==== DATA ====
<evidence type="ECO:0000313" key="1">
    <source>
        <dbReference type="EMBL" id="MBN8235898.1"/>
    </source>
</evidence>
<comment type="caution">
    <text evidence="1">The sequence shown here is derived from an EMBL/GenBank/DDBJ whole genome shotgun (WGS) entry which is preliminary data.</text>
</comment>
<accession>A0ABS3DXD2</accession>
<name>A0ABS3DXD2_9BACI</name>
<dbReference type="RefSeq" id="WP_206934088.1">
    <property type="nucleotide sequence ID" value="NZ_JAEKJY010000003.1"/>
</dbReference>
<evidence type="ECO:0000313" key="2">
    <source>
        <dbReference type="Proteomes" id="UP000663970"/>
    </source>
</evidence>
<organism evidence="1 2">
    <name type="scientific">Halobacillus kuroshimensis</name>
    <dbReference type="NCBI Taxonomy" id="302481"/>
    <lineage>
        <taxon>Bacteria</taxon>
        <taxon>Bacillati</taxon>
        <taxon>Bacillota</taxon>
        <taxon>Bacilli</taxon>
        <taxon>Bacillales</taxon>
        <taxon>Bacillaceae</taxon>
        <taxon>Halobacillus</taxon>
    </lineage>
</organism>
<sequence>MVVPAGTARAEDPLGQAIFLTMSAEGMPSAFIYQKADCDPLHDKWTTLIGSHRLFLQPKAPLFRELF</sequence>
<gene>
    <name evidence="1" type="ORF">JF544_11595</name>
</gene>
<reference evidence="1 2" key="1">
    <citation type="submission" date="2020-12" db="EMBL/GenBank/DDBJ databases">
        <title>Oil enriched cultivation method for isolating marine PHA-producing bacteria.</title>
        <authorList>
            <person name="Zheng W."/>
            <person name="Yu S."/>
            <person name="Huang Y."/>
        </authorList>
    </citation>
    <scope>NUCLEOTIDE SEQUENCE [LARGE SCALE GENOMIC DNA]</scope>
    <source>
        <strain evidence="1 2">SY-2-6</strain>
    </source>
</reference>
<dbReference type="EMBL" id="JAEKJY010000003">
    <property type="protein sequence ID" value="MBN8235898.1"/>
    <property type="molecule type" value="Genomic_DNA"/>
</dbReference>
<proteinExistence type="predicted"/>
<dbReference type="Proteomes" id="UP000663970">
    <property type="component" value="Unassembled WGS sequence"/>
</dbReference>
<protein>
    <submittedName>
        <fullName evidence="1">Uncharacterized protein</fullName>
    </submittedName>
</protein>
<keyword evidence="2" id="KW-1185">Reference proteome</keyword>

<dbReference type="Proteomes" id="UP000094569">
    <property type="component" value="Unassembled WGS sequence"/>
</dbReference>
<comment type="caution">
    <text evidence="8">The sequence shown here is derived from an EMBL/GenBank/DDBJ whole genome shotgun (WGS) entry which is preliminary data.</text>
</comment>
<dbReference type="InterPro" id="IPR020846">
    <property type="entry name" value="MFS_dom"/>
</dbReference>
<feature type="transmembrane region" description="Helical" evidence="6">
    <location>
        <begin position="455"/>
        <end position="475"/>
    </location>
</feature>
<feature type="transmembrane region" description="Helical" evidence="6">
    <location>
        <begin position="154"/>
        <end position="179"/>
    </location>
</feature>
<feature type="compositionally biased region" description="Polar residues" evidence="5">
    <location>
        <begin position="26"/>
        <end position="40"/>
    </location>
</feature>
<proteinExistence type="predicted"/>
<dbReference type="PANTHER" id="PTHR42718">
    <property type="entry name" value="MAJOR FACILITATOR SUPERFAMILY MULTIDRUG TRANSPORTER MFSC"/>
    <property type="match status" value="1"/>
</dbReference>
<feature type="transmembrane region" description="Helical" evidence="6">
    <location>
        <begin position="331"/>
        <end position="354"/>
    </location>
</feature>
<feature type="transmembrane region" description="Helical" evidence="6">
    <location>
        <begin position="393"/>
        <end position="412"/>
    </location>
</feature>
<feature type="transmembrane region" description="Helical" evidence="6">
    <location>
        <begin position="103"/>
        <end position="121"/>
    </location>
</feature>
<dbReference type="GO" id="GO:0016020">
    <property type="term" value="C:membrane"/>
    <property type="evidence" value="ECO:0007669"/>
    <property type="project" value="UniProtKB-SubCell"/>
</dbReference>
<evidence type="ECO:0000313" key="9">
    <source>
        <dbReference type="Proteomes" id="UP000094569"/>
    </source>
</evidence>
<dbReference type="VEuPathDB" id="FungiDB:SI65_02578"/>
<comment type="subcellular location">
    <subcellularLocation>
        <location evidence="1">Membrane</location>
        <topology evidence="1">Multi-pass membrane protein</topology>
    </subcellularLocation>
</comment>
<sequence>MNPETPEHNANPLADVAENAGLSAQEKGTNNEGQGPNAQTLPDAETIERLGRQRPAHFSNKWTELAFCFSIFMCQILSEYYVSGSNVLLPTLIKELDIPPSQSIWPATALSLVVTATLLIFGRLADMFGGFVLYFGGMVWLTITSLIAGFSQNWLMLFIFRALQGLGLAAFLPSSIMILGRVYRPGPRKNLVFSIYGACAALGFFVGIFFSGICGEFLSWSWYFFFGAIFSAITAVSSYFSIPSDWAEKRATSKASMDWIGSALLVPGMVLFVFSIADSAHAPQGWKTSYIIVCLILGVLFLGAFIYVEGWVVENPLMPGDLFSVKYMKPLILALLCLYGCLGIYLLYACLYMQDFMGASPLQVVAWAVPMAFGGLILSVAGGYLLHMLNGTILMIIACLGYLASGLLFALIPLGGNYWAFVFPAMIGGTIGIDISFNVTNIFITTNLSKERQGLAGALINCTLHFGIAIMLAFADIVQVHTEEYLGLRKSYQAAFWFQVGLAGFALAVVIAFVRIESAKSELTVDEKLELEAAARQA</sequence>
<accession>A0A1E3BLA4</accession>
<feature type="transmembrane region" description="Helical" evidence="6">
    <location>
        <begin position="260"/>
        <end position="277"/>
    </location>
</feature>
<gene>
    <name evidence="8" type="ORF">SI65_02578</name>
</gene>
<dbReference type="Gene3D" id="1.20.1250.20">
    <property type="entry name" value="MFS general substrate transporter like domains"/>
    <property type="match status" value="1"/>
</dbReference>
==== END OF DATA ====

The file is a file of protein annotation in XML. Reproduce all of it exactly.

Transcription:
<evidence type="ECO:0000313" key="1">
    <source>
        <dbReference type="EMBL" id="MBN8235898.1"/>
    </source>
</evidence>
<comment type="caution">
    <text evidence="1">The sequence shown here is derived from an EMBL/GenBank/DDBJ whole genome shotgun (WGS) entry which is preliminary data.</text>
</comment>
<accession>A0ABS3DXD2</accession>
<name>A0ABS3DXD2_9BACI</name>
<dbReference type="RefSeq" id="WP_206934088.1">
    <property type="nucleotide sequence ID" value="NZ_JAEKJY010000003.1"/>
</dbReference>
<evidence type="ECO:0000313" key="2">
    <source>
        <dbReference type="Proteomes" id="UP000663970"/>
    </source>
</evidence>
<organism evidence="1 2">
    <name type="scientific">Halobacillus kuroshimensis</name>
    <dbReference type="NCBI Taxonomy" id="302481"/>
    <lineage>
        <taxon>Bacteria</taxon>
        <taxon>Bacillati</taxon>
        <taxon>Bacillota</taxon>
        <taxon>Bacilli</taxon>
        <taxon>Bacillales</taxon>
        <taxon>Bacillaceae</taxon>
        <taxon>Halobacillus</taxon>
    </lineage>
</organism>
<sequence>MVVPAGTARAEDPLGQAIFLTMSAEGMPSAFIYQKADCDPLHDKWTTLIGSHRLFLQPKAPLFRELF</sequence>
<gene>
    <name evidence="1" type="ORF">JF544_11595</name>
</gene>
<reference evidence="1 2" key="1">
    <citation type="submission" date="2020-12" db="EMBL/GenBank/DDBJ databases">
        <title>Oil enriched cultivation method for isolating marine PHA-producing bacteria.</title>
        <authorList>
            <person name="Zheng W."/>
            <person name="Yu S."/>
            <person name="Huang Y."/>
        </authorList>
    </citation>
    <scope>NUCLEOTIDE SEQUENCE [LARGE SCALE GENOMIC DNA]</scope>
    <source>
        <strain evidence="1 2">SY-2-6</strain>
    </source>
</reference>
<dbReference type="EMBL" id="JAEKJY010000003">
    <property type="protein sequence ID" value="MBN8235898.1"/>
    <property type="molecule type" value="Genomic_DNA"/>
</dbReference>
<proteinExistence type="predicted"/>
<dbReference type="Proteomes" id="UP000663970">
    <property type="component" value="Unassembled WGS sequence"/>
</dbReference>
<protein>
    <submittedName>
        <fullName evidence="1">Uncharacterized protein</fullName>
    </submittedName>
</protein>
<keyword evidence="2" id="KW-1185">Reference proteome</keyword>

<dbReference type="Proteomes" id="UP000094569">
    <property type="component" value="Unassembled WGS sequence"/>
</dbReference>
<comment type="caution">
    <text evidence="8">The sequence shown here is derived from an EMBL/GenBank/DDBJ whole genome shotgun (WGS) entry which is preliminary data.</text>
</comment>
<dbReference type="InterPro" id="IPR020846">
    <property type="entry name" value="MFS_dom"/>
</dbReference>
<feature type="transmembrane region" description="Helical" evidence="6">
    <location>
        <begin position="455"/>
        <end position="475"/>
    </location>
</feature>
<feature type="transmembrane region" description="Helical" evidence="6">
    <location>
        <begin position="154"/>
        <end position="179"/>
    </location>
</feature>
<feature type="compositionally biased region" description="Polar residues" evidence="5">
    <location>
        <begin position="26"/>
        <end position="40"/>
    </location>
</feature>
<proteinExistence type="predicted"/>
<dbReference type="PANTHER" id="PTHR42718">
    <property type="entry name" value="MAJOR FACILITATOR SUPERFAMILY MULTIDRUG TRANSPORTER MFSC"/>
    <property type="match status" value="1"/>
</dbReference>
<feature type="transmembrane region" description="Helical" evidence="6">
    <location>
        <begin position="331"/>
        <end position="354"/>
    </location>
</feature>
<feature type="transmembrane region" description="Helical" evidence="6">
    <location>
        <begin position="393"/>
        <end position="412"/>
    </location>
</feature>
<feature type="transmembrane region" description="Helical" evidence="6">
    <location>
        <begin position="103"/>
        <end position="121"/>
    </location>
</feature>
<dbReference type="GO" id="GO:0016020">
    <property type="term" value="C:membrane"/>
    <property type="evidence" value="ECO:0007669"/>
    <property type="project" value="UniProtKB-SubCell"/>
</dbReference>
<evidence type="ECO:0000313" key="9">
    <source>
        <dbReference type="Proteomes" id="UP000094569"/>
    </source>
</evidence>
<dbReference type="VEuPathDB" id="FungiDB:SI65_02578"/>
<comment type="subcellular location">
    <subcellularLocation>
        <location evidence="1">Membrane</location>
        <topology evidence="1">Multi-pass membrane protein</topology>
    </subcellularLocation>
</comment>
<sequence>MNPETPEHNANPLADVAENAGLSAQEKGTNNEGQGPNAQTLPDAETIERLGRQRPAHFSNKWTELAFCFSIFMCQILSEYYVSGSNVLLPTLIKELDIPPSQSIWPATALSLVVTATLLIFGRLADMFGGFVLYFGGMVWLTITSLIAGFSQNWLMLFIFRALQGLGLAAFLPSSIMILGRVYRPGPRKNLVFSIYGACAALGFFVGIFFSGICGEFLSWSWYFFFGAIFSAITAVSSYFSIPSDWAEKRATSKASMDWIGSALLVPGMVLFVFSIADSAHAPQGWKTSYIIVCLILGVLFLGAFIYVEGWVVENPLMPGDLFSVKYMKPLILALLCLYGCLGIYLLYACLYMQDFMGASPLQVVAWAVPMAFGGLILSVAGGYLLHMLNGTILMIIACLGYLASGLLFALIPLGGNYWAFVFPAMIGGTIGIDISFNVTNIFITTNLSKERQGLAGALINCTLHFGIAIMLAFADIVQVHTEEYLGLRKSYQAAFWFQVGLAGFALAVVIAFVRIESAKSELTVDEKLELEAAARQA</sequence>
<accession>A0A1E3BLA4</accession>
<feature type="transmembrane region" description="Helical" evidence="6">
    <location>
        <begin position="260"/>
        <end position="277"/>
    </location>
</feature>
<gene>
    <name evidence="8" type="ORF">SI65_02578</name>
</gene>
<dbReference type="Gene3D" id="1.20.1250.20">
    <property type="entry name" value="MFS general substrate transporter like domains"/>
    <property type="match status" value="1"/>
</dbReference>